It just goes way too fast. They are women and men before you can blink twice. I mean the children in our lives. Whether you are a parent, an aunt, an uncle, a grandparent, a teacher, a coach, etc., the time just slips through your fingers. Today I will go home from a three day trip to Wisconsin where I helped my middle son set up his first apartment. We helped him set up his furniture. I made his bed like I did when he was little. I lovingly hung up all of his clothes, lined his shelves with shelf paper, and stocked his refrigerator with food. I will leave him today with the prayer that is the bridge (in the middle) of this song.

“Listen to the music playing deep down inside. It was placed there by the Father before there was time.”

Middle Child, I give you my blessing to live your life. Set your goals, make mistakes, find someone to love, be loved, discover new friendships. This is your time to live your song.

And to those of you who are reading this blog, ” just be you. You can’t get wrong. Just be sure to live your song!”

Song by Kristy Ward and Lisa Cox. Sung in video by Kristy Ward.

Alan Roy Scott


His name is Alan Roy Scott. He has irritated me. He has made me cry. He has made me laugh. He has encouraged me. He has challenged me. Except through Skype, I have never been in his presence, but he is my friend. You may not know his name, but if you have listened to songs sung by Celine Dion, Luther Vandross, Cyndi Lauper, Gloria Estefan, Roberta Flack, The Allman Brothers, Sheena Easton, The Neville Brothers, Pat Benatar, Patti LaBelle, The Pointer Sisters, Rick Springfield and Johnny Mathis, then you have been touched by his creativity. If you have seen the First Wives Club, Top Gun, Coming To America, Karate Kid II, Fame (TV show), Rags To Riches, Santa Barbara, As The World Turns and Beverly Hills 90210 then you have heard his music as you watched. Alan Roy Scott is an acclaimed songwriter.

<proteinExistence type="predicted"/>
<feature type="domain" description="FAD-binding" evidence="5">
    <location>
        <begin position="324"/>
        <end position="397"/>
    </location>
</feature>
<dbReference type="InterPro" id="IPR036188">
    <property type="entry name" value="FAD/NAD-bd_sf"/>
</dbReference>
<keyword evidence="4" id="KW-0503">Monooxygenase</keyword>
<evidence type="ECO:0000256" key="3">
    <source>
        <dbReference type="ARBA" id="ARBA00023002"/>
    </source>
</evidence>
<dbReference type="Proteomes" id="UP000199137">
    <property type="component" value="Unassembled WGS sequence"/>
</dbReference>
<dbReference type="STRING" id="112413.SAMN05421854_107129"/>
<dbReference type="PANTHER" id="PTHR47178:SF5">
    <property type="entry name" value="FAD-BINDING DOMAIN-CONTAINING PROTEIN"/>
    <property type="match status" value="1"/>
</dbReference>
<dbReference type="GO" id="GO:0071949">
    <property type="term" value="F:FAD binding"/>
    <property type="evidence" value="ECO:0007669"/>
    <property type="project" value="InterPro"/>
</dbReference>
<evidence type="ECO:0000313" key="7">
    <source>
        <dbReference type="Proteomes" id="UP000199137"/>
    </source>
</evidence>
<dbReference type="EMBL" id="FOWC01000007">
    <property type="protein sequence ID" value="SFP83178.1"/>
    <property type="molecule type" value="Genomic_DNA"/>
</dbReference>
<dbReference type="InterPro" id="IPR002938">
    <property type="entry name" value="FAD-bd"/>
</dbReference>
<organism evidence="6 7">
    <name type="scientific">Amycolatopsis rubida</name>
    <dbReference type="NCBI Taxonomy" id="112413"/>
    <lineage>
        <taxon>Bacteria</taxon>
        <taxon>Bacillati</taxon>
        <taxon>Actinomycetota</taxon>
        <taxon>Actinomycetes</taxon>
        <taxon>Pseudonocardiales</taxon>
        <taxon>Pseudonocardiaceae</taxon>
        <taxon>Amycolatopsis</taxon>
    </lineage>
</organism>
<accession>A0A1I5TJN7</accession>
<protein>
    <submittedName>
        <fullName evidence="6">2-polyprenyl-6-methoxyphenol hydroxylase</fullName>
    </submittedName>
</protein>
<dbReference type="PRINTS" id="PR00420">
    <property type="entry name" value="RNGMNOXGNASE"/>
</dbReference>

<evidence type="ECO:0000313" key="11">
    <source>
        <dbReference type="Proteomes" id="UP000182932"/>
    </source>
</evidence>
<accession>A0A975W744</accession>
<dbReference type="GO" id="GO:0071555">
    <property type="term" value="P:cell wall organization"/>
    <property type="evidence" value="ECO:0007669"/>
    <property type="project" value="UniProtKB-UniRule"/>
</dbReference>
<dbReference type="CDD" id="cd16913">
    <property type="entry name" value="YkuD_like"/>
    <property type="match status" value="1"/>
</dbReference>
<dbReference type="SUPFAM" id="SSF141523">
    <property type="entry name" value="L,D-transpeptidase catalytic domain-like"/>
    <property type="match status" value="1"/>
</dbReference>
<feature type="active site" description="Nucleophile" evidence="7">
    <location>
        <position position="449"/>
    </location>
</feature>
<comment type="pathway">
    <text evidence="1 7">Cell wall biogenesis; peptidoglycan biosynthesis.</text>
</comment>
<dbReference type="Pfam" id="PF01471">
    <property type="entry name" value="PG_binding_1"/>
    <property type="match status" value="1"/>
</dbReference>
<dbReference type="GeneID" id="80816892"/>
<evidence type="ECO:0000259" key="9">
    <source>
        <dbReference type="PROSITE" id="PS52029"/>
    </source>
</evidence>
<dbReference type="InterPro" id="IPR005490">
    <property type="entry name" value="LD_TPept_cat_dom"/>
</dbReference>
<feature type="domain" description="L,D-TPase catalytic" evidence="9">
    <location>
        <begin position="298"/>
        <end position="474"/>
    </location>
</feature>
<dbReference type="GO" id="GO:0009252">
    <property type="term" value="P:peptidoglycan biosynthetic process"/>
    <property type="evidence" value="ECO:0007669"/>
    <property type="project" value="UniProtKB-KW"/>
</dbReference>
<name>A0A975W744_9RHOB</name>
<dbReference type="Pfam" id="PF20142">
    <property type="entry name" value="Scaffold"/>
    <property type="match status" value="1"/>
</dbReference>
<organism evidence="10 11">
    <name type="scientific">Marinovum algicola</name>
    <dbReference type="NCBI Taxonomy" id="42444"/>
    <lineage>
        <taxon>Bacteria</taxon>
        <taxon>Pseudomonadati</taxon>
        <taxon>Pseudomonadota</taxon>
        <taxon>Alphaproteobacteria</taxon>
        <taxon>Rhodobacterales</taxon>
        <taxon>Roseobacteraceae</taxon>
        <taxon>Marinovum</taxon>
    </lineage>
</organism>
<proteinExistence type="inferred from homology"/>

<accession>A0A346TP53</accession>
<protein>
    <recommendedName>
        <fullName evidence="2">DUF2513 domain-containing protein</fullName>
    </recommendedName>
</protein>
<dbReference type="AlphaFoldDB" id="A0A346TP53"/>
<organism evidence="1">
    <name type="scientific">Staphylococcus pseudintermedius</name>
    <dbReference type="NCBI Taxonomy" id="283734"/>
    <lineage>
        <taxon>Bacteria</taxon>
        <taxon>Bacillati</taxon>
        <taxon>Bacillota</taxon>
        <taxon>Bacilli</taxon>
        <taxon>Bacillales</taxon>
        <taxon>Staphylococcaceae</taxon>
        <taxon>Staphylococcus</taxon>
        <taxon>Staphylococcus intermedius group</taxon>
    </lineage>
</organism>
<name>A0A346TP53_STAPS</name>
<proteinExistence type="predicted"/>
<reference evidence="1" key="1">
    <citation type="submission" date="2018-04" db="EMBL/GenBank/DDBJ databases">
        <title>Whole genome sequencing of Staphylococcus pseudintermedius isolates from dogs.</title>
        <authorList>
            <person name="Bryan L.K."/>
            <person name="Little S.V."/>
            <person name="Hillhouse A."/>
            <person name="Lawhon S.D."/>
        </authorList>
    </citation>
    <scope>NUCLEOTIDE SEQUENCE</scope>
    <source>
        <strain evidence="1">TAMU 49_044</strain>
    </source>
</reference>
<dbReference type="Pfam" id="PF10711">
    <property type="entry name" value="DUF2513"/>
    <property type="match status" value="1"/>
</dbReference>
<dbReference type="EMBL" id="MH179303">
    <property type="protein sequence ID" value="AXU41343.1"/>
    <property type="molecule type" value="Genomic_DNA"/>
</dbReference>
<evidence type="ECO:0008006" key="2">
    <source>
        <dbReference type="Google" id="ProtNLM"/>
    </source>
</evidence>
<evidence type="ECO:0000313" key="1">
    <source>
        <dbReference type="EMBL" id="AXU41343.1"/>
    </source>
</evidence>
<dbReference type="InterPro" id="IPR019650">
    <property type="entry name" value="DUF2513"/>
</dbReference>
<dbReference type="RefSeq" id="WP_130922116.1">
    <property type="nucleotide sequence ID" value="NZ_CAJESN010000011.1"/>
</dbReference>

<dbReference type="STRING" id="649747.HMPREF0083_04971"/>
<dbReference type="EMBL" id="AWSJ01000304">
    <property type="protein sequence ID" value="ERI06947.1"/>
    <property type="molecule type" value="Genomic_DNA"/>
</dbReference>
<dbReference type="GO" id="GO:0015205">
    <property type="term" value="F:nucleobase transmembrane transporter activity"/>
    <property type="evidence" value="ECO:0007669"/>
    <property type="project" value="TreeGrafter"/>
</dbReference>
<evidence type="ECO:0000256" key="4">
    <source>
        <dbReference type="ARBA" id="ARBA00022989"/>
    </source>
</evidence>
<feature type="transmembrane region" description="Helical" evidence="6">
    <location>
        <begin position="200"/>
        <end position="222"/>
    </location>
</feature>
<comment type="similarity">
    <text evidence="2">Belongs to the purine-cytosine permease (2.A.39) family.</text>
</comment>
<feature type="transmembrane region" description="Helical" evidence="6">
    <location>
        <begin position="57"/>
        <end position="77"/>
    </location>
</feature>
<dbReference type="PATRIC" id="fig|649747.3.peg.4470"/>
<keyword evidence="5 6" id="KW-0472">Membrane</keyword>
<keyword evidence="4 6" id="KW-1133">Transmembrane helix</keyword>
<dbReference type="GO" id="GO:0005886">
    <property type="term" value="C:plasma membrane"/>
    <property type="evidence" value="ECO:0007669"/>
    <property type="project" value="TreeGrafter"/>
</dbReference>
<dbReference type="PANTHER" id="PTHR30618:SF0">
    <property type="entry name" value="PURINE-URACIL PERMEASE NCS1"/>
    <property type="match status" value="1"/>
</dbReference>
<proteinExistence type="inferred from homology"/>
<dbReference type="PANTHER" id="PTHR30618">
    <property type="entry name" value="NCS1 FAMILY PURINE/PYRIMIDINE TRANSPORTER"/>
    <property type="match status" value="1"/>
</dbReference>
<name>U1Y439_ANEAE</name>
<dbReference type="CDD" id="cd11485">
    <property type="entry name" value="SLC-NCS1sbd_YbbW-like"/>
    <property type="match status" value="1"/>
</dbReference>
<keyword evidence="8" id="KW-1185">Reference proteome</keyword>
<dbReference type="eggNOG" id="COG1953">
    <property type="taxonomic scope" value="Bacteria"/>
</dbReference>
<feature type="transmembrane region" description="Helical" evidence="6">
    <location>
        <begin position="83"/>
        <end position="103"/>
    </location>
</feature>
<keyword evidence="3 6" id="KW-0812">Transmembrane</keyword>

I started this crazy lyric writing about a year into my Parkinson’s diagnosis. I discovered I have what I call a rhyming disorder. (Don’t look it up. I made up the term.) It just means I like to rhyme. Why did I start doing this? That is another story for later. What I like about the challenge of writing songs is that for me it is like a timed sudoku puzzle with words. You have about 3.5 minutes to tell a complete story with part of the story repeating 3 times, and it has to rhyme, make sense, and be catchy enough to move the audience emotionally in some way. Whew! Alan Roy Scott has drilled me on this over the past few months through an online song evaluation service called Song U. When I get an A+ from Alan on a song critique, it is not like getting a participation trophy. He is a straight shooter and he means what he says. I work for those A pluses from Alan. Lol. Alan and I wrote a song together for an organization I belong to called Rock Steady Boxing. I did pay to write with him. Well, he is Alan Roy Scott, and I’m no Celine Dion. It was worth every penny to work and learn from this tell-it-like-it-is, compassionate man.